I’m an Episcopalian but I read your blog sometimes and I always admire your kindness and I admire that you share your faith by gentle example. Thank you for your honesty in this post. I feel absolutely sick when I read about these crimes, and I am encouraged to see so many Roman Catholics finally grasping the magnitude of the sins committed against the innocent, both at the level of individual priests and at the level of the institution and leadership. And I think the Roman Catholic Church has shaken my faith in the Christian religion as a whole. As a non Roman Catholic, I am horrified to see the religious symbols and rituals and sacraments that our denomination shares being debased an used as tools of sin. I will also say that every time I hear “well, child abuse happens in any institution” my blood boils. I think that for the Catholic Church to maintain any credibility on moral or spiritual matters with non-Catholics, that line of reasoning needs to be banished from the minds of everyone in the Catholic Church. To be blunt, you are not evangelizing or winning any converts with that line of reasoning. Haley, thank you for taking a stand against that line of thinking.
Angela M. says
Your blog is always such an inspiring place. I come here to get ideas on helping my family get to heaven. Thank you for your lovely writing.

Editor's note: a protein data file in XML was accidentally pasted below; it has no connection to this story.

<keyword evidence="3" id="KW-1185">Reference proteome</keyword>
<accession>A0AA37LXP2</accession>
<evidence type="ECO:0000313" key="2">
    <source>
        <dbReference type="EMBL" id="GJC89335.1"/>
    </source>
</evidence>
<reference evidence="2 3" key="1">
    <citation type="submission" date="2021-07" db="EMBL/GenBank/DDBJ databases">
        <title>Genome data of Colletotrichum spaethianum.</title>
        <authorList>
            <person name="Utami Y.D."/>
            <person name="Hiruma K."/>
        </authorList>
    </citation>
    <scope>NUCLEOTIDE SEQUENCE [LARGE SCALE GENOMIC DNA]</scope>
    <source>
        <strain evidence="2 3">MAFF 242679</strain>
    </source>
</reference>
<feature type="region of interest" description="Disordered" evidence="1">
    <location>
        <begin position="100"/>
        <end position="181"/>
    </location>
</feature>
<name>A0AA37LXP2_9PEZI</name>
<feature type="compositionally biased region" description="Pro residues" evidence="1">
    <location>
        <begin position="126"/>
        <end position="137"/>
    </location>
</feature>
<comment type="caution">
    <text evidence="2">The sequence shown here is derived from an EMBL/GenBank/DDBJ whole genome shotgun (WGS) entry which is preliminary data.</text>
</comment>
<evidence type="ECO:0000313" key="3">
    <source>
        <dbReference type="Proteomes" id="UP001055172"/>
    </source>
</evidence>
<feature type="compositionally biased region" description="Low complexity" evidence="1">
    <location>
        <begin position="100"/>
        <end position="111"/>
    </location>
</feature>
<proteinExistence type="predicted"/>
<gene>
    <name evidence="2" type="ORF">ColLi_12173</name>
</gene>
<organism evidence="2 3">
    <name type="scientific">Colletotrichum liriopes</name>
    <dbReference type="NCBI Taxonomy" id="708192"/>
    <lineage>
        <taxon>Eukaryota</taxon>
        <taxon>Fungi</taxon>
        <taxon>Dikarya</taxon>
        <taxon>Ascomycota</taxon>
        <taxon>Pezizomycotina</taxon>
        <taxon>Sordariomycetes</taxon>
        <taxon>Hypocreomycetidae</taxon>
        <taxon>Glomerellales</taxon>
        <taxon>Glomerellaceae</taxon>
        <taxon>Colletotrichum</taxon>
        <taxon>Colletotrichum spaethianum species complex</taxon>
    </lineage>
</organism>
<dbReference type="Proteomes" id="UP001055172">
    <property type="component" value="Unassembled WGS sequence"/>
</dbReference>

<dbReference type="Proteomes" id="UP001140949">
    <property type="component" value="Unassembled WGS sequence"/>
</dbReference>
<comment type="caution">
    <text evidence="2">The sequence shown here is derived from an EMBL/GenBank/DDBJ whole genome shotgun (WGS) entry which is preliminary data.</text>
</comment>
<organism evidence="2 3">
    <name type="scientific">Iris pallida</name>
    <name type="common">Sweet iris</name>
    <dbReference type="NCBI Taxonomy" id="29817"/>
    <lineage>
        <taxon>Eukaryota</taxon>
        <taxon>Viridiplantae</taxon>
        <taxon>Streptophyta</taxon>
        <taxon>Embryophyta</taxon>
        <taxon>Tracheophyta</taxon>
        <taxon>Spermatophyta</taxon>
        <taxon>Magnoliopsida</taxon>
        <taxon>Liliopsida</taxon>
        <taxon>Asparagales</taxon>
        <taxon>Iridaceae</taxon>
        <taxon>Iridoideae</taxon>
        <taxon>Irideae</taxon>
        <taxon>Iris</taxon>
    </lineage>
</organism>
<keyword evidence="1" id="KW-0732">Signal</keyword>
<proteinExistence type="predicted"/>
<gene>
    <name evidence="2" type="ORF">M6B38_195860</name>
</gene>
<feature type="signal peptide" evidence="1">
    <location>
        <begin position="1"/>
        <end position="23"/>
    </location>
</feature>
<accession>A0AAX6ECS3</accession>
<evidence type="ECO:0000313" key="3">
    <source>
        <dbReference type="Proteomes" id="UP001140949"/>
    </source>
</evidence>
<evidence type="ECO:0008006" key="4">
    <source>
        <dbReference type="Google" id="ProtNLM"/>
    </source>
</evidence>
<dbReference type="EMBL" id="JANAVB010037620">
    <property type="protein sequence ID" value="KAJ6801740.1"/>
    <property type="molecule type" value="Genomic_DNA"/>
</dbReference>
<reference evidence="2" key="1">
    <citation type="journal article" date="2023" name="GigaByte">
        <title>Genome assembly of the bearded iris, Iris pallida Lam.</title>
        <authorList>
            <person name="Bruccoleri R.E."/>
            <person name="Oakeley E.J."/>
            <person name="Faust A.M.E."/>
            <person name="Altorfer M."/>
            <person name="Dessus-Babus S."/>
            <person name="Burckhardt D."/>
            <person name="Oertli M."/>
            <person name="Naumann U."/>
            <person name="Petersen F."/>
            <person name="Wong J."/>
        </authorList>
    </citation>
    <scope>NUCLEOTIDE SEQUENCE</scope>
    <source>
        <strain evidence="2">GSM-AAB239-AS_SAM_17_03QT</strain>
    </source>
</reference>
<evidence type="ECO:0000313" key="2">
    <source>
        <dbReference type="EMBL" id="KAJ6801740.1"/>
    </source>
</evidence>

Thanks so much for writing about this also. I am so upset about this situation.
We have had a couple situations in Nebraska in the last year or two (see links http://www.1011now.com/content/news/Lincoln-Diocese-accepts-resignation-of-1-priest-removes-another-490777351.html, https://www.theamericanconservative.com/dreher/lesson-kalin-diocese-of-lincoln-townsend/) that seem to involve Priests not being able to be married and needing emotional support. Do you think the Church should reconsider it’s stance on Priest’s marrying?
I’m sure you are aware that in some parts of the Catholic faith (like Eastern Rite)
areas, Priests can be married (https://www.catholic.com/tract/celibacy-and-the-
priesthood) . They can convert to the Roman Catholic area and still be
married. It has not always been the case that Priests in the Roman Catholic area
could not be married.
I don’t understand why the Congregation for the Doctrine of the Faith refused to implement a tribunal for convicting bishops who cover up abuse.(https://cruxnow.com/analysis/2017/03/08/mysterious-case-missing-vatican-tribunal/). Have you heard anything regarding why this refusal might be legitimate?
I feel like the Church learned nothing from the scandals from the 80s and 90s. I thought the lesson from all of that was that the Church cannot be prideful. Our Bishops are great, but they are not experts on when a priest has been rehabilitated for example. I thought anyone in the church who learned of any allegation of a priest breaking the law, that could endanger children or young adults, should call the police. Apparently that still is not the case in Lincoln, Nebraska.